This instructable is about using long exposure photography and the programming language Processing to create artistic photographs.
Often long exposure images utilize a point source light such as an led or sparkler. By using a computer screen and Processing, we found it easier and faster to create three dimensional images with lines and colors rather than a single or multiple point source lights.
We took things a step further and used a Kuka robot arm to control the position of the screen and the images on it, but it is possible to do this just by moving a computer monitor by hand or on a simple track system in front of the camera. Advanced knowledge of programming or photography isn't necessary- most of the images we did were very basic Processing sketches, and long exposure images are easy to do by adjusting a few camera settings.
Special thanks to the University of Virginia School of Architecture for use of their facilities in making this instructable.
We hope you find this instructable informative!
Step 1: Materials
Monitor- The deeper the black level that can be displayed, the better. We had a little trouble with the edges of the screen ghosting across the images, but much of that can be fixed in an image editor like Photoshop. Heavier monitors are also more difficult to work with. A higher resolution can be nice, but isn't critical, as small details will often blur out anyway.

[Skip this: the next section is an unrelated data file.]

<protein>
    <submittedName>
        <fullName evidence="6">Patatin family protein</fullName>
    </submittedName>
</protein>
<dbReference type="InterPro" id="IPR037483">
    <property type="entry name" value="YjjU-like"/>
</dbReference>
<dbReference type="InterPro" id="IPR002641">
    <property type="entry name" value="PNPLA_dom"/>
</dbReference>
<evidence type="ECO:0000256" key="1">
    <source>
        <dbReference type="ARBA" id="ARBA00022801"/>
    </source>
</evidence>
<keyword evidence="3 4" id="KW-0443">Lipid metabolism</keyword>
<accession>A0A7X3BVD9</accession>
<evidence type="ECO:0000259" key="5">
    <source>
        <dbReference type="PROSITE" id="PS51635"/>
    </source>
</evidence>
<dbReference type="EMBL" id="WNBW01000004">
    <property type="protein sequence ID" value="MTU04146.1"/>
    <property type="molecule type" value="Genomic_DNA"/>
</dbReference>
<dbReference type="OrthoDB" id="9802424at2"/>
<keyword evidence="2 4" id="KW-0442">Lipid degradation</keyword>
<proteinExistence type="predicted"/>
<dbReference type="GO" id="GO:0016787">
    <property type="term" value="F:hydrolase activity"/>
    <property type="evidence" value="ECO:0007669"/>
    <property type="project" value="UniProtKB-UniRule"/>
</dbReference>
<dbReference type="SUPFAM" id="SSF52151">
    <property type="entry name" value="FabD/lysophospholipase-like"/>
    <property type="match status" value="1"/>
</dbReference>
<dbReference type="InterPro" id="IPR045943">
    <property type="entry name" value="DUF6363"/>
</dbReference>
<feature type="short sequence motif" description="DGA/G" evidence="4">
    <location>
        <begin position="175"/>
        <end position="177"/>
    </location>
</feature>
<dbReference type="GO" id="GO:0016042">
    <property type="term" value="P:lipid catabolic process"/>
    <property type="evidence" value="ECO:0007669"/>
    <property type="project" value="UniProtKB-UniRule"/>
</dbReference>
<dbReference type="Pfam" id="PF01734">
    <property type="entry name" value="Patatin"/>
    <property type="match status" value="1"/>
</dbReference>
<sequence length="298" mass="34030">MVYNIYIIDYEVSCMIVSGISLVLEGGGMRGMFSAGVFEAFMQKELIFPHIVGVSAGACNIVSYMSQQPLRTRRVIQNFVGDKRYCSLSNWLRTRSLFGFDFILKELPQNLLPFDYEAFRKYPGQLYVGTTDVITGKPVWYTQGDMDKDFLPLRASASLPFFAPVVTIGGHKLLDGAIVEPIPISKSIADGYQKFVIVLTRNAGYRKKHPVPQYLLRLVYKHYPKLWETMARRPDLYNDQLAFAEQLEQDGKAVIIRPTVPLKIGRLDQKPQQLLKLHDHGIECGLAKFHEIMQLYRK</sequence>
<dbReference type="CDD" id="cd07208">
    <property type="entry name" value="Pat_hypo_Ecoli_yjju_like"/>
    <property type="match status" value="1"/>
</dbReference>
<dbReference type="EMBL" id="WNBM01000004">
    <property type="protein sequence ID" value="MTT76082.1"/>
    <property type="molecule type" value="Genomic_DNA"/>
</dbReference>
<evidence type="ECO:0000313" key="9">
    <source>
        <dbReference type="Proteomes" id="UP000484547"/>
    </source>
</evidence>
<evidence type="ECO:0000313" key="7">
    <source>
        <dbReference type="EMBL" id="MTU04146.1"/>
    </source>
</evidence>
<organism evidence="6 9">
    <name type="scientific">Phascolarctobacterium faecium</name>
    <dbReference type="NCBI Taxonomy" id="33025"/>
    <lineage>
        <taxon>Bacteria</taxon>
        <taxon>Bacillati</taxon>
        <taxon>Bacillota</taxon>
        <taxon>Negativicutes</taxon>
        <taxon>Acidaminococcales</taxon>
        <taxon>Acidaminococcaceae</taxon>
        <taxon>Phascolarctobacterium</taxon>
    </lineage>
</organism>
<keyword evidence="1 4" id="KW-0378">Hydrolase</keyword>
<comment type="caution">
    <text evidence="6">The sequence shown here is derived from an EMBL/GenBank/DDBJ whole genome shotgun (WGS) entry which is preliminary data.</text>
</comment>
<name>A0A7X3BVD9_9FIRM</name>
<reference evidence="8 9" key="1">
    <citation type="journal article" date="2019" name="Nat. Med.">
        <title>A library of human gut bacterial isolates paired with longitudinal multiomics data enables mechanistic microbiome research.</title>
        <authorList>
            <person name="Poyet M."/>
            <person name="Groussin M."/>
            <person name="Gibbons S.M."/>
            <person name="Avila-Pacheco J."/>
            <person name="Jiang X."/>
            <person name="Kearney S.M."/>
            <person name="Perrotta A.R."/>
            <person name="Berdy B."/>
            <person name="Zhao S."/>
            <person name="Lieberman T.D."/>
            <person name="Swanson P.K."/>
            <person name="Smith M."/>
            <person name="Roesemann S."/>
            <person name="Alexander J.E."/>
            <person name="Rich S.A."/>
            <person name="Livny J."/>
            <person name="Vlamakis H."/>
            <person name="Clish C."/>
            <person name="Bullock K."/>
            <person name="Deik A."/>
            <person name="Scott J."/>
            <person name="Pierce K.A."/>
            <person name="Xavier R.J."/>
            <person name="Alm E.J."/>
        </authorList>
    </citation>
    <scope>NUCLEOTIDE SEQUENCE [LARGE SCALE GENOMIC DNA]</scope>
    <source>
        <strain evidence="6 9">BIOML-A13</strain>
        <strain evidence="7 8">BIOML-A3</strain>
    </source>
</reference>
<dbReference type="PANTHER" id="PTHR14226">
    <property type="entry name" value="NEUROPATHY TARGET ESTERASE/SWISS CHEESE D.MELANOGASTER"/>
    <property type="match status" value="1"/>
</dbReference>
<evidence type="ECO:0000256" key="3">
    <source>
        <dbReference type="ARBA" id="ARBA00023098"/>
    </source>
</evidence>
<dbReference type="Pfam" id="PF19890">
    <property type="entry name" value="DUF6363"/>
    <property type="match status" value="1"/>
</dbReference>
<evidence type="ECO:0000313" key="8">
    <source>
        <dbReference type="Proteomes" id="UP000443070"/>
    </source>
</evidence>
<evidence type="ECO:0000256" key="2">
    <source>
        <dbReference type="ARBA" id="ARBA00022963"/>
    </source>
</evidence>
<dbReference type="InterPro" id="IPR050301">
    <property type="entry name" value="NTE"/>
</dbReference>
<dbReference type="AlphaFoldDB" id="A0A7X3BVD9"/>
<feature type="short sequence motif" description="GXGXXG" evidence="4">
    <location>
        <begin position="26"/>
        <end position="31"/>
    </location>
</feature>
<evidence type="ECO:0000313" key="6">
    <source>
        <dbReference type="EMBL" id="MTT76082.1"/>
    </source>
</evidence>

Camera- you'll need to be able to shoot in bulb mode, which allows you to control the exposure length of the camera. It's also helpful to use a remote if your camera has one.
Tripod- It's best to use a tripod when taking long exposure photos. Since the exposure is open much longer than normal, the photos can come out blurry or out of focus if the camera is held in hand. If you don't have a tripod, setting the camera down on a table works just as well.
Computer with Processing Installed- The Processing environment is a free download from processing.org, and can be run on just about any computer (even down to Raspberry Pi's). The basic drawing commands can usually be learned easily without prior programming experience.
Step 2: Writing a Processing Sketch
Processing is a coding language based on Java that makes it easy to create graphics in a programming environment. It's pretty easy to pick up the basics, and the programming knowledge necessary to complete this Instructable is fairly basic. There are many tutorials online for learning Processing; processing.org is a great place to start.
Here are a few examples of scripts we wrote for long exposure photography.
Hexagons- Creates a white outline of a hexagon that turns on and off with a mouse click.
Wiggle- a "squiggling" polygon that changes shape randomly.
Robo_Colors- The entire screen fades from one color to another. If you click the mouse, the color changes to either red, green, or blue, and then begins cycling color again.
When writing our Processing sketches, to find code patterns that could be reused for various photographs. For example, the Hexagons sketch could be used to "extrude" a single hexagon through the air by leaving the shape on the screen for the length of the exposure, or it could be used to show many hexagons in space by turning the shape on and off a few times. Adding rotation could make a spiraling shape. Just by using a very simple Processing sketch, it's quite easy to make an interesting long exposure image.